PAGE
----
Department of Theoretical Philosophy
The Perspectivity of Representation
Cognitive science often posits the existence of internal representations in the brain. However, as William Ramsey (2007) points out, it is still unclear how these representations are supposed to be cashed out in naturalistic terms. He argues that the most important open issue is articulating how a neurological or computational state functions as a representation in a biological or computational system. Ramsey’s own suggestion for separating representational chaff from wheat is arguing that X only represents Y when X has the role of ‘standing (in) for Y’ in a system. In this paper I evaluate this proposal and offer an alternative.
The evaluation and alternative are inspired by Bas van Fraassen (2008), who argues that there is only representation to the extent some things are taken, made, or used to represent some other thing. I distill some necessary conditions for such a use, and argue that ordinary representation needs a user that relates X to Y in order to use X as a representation of Y. This, however, presupposes that the user has at least some access, either directly or indirectly, to Y, otherwise X cannot represent Y to him. Because there supposedly is no user capable of connecting X to Y in Ramsey’s ‘naturalized’ representation, it is unclear how representation exactly comes about here. I suggest that ordinary representation might be a good alternative. While a particular system itself might indeed not be able to connect X to Y, there is always a capable user implicitly present: we, in our roles as, for example, explainers of that system. Through the use of representations located internal to the system under consideration, the user (which is the explainer, to whom it represents) aims to explain a system’s functioning by highlighting relevant underlying patterns and relations obtaining between X and Y. This instrumental approach to representation can account for when and how representation occurs. As a further advantage it provides a third way out of the debate on the existence of internal representations: they are only ‘there’ to the extent they are used as such.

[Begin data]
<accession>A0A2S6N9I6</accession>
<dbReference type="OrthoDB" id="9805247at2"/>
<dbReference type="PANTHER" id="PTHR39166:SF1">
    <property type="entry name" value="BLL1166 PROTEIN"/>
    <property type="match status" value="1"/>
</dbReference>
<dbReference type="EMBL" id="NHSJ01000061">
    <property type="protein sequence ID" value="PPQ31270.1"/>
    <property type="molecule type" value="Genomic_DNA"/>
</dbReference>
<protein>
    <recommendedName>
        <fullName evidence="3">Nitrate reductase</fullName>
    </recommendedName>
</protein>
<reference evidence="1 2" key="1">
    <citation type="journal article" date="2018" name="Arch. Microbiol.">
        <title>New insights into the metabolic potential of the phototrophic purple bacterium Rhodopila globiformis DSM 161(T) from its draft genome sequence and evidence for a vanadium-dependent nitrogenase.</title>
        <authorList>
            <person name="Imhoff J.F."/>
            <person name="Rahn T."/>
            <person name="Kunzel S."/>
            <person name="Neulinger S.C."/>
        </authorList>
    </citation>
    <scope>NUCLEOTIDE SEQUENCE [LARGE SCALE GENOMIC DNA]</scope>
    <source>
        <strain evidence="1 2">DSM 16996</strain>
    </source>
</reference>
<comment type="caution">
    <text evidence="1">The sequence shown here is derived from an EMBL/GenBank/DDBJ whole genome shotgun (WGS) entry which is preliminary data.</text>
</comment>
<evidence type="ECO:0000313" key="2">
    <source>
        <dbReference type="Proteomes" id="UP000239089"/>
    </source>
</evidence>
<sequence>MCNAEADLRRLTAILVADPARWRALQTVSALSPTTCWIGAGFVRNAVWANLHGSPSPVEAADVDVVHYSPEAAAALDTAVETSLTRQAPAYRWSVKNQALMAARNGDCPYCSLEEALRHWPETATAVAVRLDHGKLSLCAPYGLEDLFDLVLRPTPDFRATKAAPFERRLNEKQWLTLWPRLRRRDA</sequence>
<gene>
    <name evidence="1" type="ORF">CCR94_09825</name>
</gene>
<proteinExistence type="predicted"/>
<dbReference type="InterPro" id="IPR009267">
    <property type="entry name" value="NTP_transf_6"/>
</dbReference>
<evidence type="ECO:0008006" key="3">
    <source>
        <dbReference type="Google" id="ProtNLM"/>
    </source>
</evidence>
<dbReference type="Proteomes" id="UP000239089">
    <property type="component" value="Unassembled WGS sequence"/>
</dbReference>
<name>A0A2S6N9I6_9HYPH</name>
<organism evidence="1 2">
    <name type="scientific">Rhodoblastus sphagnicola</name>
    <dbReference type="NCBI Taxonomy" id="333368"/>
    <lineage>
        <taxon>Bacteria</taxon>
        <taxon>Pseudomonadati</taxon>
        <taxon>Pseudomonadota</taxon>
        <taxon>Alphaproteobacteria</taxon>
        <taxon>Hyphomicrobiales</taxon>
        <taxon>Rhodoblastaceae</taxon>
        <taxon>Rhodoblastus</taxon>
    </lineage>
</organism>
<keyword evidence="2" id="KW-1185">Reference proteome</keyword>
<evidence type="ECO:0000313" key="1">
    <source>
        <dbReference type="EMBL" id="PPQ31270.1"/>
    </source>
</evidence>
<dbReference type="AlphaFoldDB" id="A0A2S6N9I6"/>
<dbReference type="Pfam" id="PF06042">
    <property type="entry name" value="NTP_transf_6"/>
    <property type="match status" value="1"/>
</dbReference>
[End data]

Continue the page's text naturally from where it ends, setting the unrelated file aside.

|Last modified:||23 July 2015 5.01 p.m.|